We now provide basic details about the algorithm’s performance and a few recommendations. On average, it took about 7 iterations (approximately 35 seconds) to fit one model for the quantiles or , and about 6 iterations (approximately 20 seconds) for the median in the first two scenarios. In the third scenario it took between and iterations (approximately seconds on average) to fit one model for any of the three quantile levels. In the fourth scenario, the algorithm needed a similar number of iterations as in the first two scenarios but the time to convergence was, on average, twice as long. This means that, within each iteration, the number of function evaluations required by optim to fit the more complex biexponential model was greater than that needed to fit the logistic model. In the first two scenarios, the median value of the factor at the last iteration was about for all considered quantiles. In the third scenario, it was less than for the tail quantiles and for the median. In the fourth scenario, it was less than for all considered quantiles.
In a separate analysis (results not shown), the average number of iterations to convergence increased to at least 10 when was increased to . In contrast, the algorithm converged too quickly to smaller values of the log-likelihood when setting to less than 0.2. This was to be expected since controls the speed at which the smoothing parameter approaches zero. As in Chen (2007), we recommend using in most situations.
Further, in the first three scenarios the average number of iterations and the values of the estimates were not particularly sensitive to the specific algorithm used for optimizing the log-likelihood, although the BFGS algorithm did fail to converge in about of the replications, more often when estimating tail quantiles () rather than when estimating the median (). In contrast, BFGS never failed to converge in the fourth scenario. We then ran a separate analysis (results not shown) in which biexponential models were fitted exclusively using Nelder-Mead. For , estimates were unreasonable. We recommend using BFGS as default optimization algorithm.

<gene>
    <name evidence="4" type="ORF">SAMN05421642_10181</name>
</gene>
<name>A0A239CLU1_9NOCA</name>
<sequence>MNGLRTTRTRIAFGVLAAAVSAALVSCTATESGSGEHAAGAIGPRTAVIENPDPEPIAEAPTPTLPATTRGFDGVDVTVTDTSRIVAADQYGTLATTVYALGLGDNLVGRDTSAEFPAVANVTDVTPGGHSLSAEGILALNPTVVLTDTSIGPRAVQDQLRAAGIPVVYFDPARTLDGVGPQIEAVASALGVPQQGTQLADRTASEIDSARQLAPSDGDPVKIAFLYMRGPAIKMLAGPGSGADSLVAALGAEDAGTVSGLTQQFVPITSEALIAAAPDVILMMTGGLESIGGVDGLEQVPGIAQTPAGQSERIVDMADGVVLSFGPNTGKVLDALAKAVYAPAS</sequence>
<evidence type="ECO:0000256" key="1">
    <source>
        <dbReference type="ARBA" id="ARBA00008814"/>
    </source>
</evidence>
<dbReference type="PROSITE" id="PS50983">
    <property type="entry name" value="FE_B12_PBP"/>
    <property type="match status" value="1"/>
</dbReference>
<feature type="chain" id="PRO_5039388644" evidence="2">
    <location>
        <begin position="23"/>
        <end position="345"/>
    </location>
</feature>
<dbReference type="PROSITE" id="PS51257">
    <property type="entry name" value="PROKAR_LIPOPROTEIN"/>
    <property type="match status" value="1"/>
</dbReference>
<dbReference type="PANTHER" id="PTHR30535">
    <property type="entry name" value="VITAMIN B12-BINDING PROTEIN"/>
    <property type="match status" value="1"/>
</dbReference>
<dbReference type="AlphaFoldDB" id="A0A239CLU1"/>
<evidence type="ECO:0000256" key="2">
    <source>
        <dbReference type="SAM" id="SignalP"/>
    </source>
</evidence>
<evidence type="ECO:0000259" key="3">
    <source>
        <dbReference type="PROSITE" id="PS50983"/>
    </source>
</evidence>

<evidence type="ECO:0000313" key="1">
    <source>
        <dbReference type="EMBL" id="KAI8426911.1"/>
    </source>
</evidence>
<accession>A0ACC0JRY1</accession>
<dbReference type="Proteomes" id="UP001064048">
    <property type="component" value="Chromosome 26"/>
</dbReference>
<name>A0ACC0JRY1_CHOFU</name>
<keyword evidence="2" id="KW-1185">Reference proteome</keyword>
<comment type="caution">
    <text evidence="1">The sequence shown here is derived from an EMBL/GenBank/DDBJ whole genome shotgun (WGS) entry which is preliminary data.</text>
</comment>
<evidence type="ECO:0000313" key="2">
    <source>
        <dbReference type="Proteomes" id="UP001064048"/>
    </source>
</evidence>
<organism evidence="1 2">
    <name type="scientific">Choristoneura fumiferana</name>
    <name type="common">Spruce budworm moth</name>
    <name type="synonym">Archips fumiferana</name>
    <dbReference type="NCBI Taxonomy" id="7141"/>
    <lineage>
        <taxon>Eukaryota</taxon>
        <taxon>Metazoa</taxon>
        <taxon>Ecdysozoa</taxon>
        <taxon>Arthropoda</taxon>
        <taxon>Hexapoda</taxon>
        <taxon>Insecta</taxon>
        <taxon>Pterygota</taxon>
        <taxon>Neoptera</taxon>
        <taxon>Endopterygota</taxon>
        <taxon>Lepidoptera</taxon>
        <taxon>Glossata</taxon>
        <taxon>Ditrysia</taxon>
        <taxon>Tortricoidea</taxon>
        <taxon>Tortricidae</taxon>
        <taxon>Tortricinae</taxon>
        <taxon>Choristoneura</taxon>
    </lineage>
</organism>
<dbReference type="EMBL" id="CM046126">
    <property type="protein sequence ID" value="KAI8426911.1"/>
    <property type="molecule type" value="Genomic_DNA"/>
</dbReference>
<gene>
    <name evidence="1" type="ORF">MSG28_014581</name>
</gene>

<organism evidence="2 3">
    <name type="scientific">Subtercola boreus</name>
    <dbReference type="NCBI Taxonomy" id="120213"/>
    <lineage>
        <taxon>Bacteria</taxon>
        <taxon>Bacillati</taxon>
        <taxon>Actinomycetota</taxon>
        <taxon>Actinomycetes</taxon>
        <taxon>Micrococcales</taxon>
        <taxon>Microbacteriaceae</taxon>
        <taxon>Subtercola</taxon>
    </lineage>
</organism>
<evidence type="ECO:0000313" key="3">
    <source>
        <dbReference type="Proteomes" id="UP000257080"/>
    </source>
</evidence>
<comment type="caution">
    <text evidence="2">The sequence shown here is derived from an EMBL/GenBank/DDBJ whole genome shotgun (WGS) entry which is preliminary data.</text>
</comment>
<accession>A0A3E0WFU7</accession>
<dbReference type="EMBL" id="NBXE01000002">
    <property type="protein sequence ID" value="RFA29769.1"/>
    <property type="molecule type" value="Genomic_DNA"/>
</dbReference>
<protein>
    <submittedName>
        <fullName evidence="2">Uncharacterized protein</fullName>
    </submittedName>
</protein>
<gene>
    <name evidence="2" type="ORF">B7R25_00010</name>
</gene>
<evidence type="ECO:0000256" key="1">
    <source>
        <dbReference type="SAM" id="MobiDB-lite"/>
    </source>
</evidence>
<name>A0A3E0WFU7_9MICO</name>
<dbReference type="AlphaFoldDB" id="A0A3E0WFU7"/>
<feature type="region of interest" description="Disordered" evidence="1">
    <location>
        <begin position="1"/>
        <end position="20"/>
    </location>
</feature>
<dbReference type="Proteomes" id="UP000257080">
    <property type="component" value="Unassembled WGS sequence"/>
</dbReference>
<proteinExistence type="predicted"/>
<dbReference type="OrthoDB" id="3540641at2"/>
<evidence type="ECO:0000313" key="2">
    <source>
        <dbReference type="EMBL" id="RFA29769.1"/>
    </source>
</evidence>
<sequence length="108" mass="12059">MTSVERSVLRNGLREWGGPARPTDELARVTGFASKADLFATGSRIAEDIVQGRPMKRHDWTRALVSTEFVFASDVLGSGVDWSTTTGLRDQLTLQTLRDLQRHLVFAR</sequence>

|68.00 (0.73)||12.66 (0.40)||3.06 (0.10)||8.79 (0.34)|
|70.23 (0.38)||9.99 (0.28)||3.04 (0.05)||9.70 (0.22)|
|73.47 (0.56)||7.28 (0.38)||3.15 (0.10)||9.76 (0.52)|
|68.47 (2.76)||12.77 (0.58)||3.04 (0.27)||9.54 (0.53)|
|69.79 (0.92)||9.99 (0.33)||3.00 (0.18)||10.11 (0.71)|
|72.26 (0.85)||7.19 (0.53)||3.11 (0.32)||9.53 (2.75)|
|69.28 (0.68)||12.70 (0.40)||3.05 (0.08)||10.25 (0.22)|
|71.39 (0.35)||9.97 (0.27)||3.05 (0.05)||10.64 (0.19)|
|74.67 (0.55)||7.26 (0.38)||3.15 (0.10)||10.98 (0.58)|
|69.67 (2.53)||12.77 (0.55)||3.03 (0.24)||10.80 (0.46)|
|71.03 (0.90)||9.98 (0.31)||3.01 (0.18)||11.25 (0.72)|
|73.49 (0.82)||7.17 (0.54)||3.11 (0.32)||10.73 (2.86)|
|0.95 (0.06)||4.18 (0.20)||0.92 (0.08)||0.00 (0.00)|
|1.00 (0.03)||3.19 (0.08)||0.85 (0.05)||0.00 (0.01)|
|0.25 (0.93)||2.09 (1.34)||1.16 (1.40)||1.11 (0.36)|
|1.01 (0.03)||3.96 (0.06)||1.01 (0.02)||0.00 (0.00)|
|1.00 (0.04)||3.18 (0.10)||0.87 (0.06)||0.00 (0.01)|
|0.48 (0.57)||1.24 (1.65)||2.19 (0.98)||0.40 (0.22)|
|1.93 (0.19)||1.06 (0.12)||0.46 (0.13)||()|
|2.04 (0.15)||0.72 (0.10)||1.03 (0.11)||3.19 (0.17)|
|2.05 (0.17)||0.61 (0.15)||1.82 (0.12)||2.48 (0.11)|
|1.86 (0.26)||0.98 (0.19)||0.61 (0.14)||()|
|2.04 (0.18)||0.70 (0.14)||1.01 (0.13)||3.27 (0.24)|
|2.17 (0.21)||0.61 (0.19)||1.55 (0.14)||2.32 (1.89)|
We begin with the analysis of a dataset taken from an old pharmacokinetics study (Kwan et al., 1976), often used as a toy example in nonlinear regression modeling (Davidian and Giltinan, 1995; Pinheiro and Bates, 2000). The data consists of 11 measurements of plasma concentrations of indomethacin which was injected intravenously in 6 subjects. We used the biexponential model